Different molecules are currently being developed in cancer as monotherapies or in combination with chemotherapy or immunotherapy. However, most relevant studies are focused on lymphoid subpopulations, and few data regarding the effect of arginine targeting on myeloid cells are available. These molecules are classically able to inhibit intracellular and extracellular Arg1, such as the enzyme protected in extracellular vesicles. In the clinical setting, INCB001158 has mostly been studied in combination with immunotherapy targeting the PD-1/PD-L1 axis or with chemotherapy. However, one of the main issues with Arg1 inhibitors may be the inhibition of the urea cycle into liver cells involved in detoxication of ammonia, leading to a theoretical increased risk of hyperammonemia. However, a good safety profile and no sign of hyperammonemia have been reported after the administration of INCB001158 in mouse models and clinical trials [84]. In terms of efficacy, INCB001158 showed promising results in combination with pembrolizumab in colorectal cancer with stable microsatellite (MSS), with a DCR of 37% compared to 28% with INCB001158 alone [85]. The ORRs were 3% with INCB001158 alone and 6% when combined with pembrolizumab. These data have to be compared with results obtained with pembrolizumab alone in MSS colorectal cancer, with a DCR of 17% and an ORR of 0%, highlighting the clinical benefit of combining ICI with metabolic targeting therapies [86]. Another phase I trial assessed the combination of INCB001158 with chemotherapy in advanced/metastatic solid tumors (NCT03314935); this association resulted in interesting efficacy in advanced biliary tract cancers, with an ORR of 24%, a DCR of 67%, and an mPFS of 8.5 months [87]. In the pivotal chemotherapy trial in the same clinical setting (advanced/metastatic biliary tract cancers), INCB001158’s efficacy appeared modest as a first-line result. Indeed, the association of cisplatin and gemcitabine as first-line treatments resulted in a DCR of 81.4% and an mPFS of 8.0 months [88]. Further investigations have to be conducted, specifically on therapeutic associations.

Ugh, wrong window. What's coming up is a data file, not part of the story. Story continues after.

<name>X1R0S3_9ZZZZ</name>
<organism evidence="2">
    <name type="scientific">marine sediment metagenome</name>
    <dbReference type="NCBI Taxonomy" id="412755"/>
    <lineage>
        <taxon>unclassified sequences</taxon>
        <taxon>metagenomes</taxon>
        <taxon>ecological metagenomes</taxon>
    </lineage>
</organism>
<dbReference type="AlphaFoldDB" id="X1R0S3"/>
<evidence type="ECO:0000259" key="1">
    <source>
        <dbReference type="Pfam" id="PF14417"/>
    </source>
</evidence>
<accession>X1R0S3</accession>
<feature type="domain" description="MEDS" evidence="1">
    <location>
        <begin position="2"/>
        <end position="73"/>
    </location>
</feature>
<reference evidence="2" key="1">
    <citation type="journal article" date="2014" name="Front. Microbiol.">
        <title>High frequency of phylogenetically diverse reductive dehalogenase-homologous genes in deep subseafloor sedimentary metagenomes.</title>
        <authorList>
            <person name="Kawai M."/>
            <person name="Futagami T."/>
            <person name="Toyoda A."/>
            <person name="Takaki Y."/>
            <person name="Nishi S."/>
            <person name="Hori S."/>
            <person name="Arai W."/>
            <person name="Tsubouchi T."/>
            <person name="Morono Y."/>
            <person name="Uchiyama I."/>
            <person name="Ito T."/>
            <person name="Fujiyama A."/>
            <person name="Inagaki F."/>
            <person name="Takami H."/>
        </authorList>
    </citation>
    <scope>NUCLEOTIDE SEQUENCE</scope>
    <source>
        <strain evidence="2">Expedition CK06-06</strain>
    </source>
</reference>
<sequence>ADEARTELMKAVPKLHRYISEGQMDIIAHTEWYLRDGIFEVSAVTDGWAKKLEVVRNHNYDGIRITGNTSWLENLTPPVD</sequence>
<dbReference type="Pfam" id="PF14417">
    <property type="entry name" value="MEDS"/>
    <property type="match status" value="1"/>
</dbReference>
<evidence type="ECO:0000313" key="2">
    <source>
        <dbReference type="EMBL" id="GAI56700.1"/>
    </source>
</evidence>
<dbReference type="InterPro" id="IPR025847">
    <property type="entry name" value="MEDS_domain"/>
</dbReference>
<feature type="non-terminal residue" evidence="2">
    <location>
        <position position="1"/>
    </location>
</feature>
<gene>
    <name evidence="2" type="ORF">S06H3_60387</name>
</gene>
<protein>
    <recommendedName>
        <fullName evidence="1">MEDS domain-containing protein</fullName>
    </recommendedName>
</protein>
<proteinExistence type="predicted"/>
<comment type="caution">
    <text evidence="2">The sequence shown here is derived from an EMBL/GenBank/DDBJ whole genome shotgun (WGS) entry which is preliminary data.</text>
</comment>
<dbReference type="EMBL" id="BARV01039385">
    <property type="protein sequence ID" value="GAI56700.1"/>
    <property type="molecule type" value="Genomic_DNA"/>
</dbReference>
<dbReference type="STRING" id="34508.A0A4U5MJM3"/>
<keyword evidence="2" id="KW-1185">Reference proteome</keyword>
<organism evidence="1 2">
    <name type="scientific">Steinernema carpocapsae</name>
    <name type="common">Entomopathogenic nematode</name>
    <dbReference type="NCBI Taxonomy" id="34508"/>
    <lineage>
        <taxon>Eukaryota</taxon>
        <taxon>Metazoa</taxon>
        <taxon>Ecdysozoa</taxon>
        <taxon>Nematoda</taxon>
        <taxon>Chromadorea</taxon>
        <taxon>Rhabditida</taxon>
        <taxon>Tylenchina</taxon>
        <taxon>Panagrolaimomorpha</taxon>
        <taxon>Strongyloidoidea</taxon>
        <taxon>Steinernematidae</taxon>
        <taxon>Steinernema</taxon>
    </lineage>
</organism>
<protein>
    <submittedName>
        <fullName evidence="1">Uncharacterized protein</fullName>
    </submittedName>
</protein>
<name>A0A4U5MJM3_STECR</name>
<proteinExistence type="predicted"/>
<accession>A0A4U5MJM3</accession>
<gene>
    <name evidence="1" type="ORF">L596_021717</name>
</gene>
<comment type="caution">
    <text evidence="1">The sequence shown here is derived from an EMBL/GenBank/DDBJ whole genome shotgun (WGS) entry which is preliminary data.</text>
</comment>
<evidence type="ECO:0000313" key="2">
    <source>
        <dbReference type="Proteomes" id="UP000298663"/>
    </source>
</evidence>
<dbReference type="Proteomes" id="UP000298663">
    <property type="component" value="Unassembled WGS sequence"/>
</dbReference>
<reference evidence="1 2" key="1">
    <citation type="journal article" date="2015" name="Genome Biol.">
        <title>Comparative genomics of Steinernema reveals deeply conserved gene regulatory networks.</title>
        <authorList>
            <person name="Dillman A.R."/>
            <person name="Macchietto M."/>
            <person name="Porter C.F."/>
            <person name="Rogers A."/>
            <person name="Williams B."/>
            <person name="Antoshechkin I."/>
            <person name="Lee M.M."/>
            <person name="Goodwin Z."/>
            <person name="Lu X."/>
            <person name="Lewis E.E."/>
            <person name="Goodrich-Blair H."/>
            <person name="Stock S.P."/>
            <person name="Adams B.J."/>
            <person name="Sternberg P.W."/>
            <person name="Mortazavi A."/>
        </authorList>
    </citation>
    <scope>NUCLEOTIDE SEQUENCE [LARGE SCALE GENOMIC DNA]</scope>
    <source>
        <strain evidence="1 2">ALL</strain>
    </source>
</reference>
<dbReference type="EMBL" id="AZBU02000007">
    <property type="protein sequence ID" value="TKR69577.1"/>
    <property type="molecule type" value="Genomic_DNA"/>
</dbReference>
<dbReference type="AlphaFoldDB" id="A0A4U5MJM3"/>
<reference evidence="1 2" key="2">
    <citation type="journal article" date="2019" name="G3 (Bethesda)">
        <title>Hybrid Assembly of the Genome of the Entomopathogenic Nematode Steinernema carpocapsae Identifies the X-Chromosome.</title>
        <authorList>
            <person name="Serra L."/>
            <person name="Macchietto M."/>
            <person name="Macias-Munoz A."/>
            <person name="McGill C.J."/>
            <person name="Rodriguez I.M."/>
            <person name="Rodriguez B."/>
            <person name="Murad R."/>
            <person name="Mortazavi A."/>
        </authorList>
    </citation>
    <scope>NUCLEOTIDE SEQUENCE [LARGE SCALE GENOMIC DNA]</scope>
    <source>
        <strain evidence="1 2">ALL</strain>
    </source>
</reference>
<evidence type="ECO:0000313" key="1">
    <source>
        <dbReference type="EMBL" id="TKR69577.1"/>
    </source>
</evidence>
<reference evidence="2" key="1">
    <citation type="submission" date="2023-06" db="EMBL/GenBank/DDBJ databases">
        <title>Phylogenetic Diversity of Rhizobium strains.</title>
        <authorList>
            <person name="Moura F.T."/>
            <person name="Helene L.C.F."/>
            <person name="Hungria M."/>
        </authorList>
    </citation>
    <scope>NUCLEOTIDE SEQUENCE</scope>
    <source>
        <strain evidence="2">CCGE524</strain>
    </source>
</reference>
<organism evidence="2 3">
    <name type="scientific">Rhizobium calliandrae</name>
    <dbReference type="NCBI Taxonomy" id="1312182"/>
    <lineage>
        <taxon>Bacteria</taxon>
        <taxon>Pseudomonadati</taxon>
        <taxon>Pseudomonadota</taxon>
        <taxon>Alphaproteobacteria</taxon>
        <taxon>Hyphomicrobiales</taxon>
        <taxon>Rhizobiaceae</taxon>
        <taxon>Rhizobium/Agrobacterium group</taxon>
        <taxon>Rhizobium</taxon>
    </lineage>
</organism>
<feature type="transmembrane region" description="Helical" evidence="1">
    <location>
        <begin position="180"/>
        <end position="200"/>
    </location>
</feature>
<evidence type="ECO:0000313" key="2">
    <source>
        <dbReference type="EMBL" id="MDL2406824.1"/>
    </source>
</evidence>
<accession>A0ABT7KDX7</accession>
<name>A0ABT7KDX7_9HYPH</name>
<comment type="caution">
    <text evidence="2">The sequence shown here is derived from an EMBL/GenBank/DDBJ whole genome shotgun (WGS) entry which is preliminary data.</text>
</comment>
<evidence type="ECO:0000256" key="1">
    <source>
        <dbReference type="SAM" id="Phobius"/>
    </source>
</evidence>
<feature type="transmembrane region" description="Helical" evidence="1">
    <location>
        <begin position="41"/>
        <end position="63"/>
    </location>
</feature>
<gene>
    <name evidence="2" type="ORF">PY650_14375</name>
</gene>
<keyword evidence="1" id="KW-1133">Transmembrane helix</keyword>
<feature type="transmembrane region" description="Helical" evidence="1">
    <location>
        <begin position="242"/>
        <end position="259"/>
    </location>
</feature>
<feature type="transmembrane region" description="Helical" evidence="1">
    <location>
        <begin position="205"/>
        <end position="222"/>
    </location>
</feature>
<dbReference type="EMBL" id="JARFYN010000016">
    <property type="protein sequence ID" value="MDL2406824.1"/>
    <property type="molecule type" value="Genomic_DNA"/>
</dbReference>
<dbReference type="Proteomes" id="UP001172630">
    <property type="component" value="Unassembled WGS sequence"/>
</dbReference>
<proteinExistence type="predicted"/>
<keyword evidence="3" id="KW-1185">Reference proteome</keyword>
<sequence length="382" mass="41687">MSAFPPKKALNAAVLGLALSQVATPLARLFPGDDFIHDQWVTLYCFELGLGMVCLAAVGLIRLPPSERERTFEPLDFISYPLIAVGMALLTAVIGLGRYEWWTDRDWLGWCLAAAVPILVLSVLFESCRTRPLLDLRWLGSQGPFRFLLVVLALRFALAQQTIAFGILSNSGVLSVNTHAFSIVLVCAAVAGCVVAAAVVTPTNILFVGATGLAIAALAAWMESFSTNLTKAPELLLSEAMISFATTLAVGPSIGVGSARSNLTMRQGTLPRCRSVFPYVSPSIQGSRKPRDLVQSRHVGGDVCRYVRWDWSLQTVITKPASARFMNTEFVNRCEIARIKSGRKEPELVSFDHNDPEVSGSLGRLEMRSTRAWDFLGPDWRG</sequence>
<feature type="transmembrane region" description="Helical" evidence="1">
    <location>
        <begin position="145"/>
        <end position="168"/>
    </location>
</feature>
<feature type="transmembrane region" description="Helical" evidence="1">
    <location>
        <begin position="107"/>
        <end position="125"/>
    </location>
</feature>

The arginine pathway could also be targeted through an arginine depletion strategy using ADI-PEG or rhARG-PEG (Figure 2). These molecules correspond to the ADI or Arg1 enzymes conjugated to polyethylene glycol (delivered in order to consume extracellular arginine), favoring its depletion into the tumor microenvironment. Though these molecules harbor interesting antitumor efficacies due to the auxotrophic state of cancer, a deleterious effect on effector T cell responses has been reported in vivo through the induction of MDSCs, highlighting the need of combined therapies targeting MDSCs [89].